I need a reliable ACID database with complex transactions. It is a hassle to do this in Java or other high level languages, especially if the database spans multiple systems and networks. For this purpose, I wanted to use the ACID features of smart contracts (if an error then the blockchain is rolled back) to implement my internal app (a one or two node private network).

Does this make sense? Will there be performance issues? I can wait a second or so before the response.

2 Answers 2


I can wait a second or so before the response.

This is a crucial requirement, because reading is way slower than with MySQL at al. What you need to do is to

  • set up a private network

  • learn about writing and reading data to/from smart contracts (what is possible, and what's not yet)

  • create a private network
  • make one node mine
  • connect your applications through web3, hook web3 up into nodejs microservices or use https://github.com/ethereum/ethereumj for java.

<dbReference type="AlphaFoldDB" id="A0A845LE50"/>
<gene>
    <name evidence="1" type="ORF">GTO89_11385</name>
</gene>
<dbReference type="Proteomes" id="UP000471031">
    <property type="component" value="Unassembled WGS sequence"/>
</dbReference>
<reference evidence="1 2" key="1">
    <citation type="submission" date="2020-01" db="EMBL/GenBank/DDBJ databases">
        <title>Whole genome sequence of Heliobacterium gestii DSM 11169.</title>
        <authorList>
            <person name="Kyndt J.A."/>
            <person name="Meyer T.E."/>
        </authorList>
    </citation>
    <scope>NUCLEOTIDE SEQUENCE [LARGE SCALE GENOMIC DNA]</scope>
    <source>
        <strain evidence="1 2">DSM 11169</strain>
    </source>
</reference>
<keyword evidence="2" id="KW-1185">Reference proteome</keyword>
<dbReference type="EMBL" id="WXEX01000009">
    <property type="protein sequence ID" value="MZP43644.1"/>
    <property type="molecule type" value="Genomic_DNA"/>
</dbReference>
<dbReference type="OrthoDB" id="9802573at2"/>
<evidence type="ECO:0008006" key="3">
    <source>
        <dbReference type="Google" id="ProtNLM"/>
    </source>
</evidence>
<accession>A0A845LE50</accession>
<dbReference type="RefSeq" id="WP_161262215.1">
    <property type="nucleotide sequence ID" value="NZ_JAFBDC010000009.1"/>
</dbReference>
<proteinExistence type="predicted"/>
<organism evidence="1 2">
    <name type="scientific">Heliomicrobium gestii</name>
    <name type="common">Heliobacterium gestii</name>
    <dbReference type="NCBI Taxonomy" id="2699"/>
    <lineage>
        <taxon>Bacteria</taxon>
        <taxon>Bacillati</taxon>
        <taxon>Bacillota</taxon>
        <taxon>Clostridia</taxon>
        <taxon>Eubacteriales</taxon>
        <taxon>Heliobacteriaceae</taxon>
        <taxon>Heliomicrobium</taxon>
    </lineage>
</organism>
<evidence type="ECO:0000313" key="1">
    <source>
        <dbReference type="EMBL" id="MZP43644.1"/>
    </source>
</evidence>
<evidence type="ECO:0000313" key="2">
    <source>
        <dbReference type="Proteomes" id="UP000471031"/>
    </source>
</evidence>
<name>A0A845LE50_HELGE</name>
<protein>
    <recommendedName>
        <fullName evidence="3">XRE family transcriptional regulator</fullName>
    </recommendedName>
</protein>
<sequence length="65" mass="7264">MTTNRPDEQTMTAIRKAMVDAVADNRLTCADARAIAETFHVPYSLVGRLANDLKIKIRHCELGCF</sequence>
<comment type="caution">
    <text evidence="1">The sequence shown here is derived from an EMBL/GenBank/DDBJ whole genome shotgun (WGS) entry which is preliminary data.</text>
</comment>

But be aware, this is not done in a week for Ethereum beginners.

Good Luck !

  • In terms of costs, is it a good idea to use ethereum as a DB ? I think It is too costly or not ?
    – Adelin
    Dec 19, 2018 at 9:20
  • If your application still works when writing one bit to the database costs $20, then this technology might be acceptable for you. Mar 9, 2022 at 15:30

No, solidity is not ACID compliant. Particularly the isolation1 part of ACID. For example, when running a for-loop that runs transactions or loops through values, if a secondary user runs the program at the same time and executes the same function, the loop will auto-increment to 0 since it's starting over. Solidity in now way should be used as a database and is not ACID compliant, although it is very durable and very consistent, it lacks isolation and atomicity to the fullest extent.

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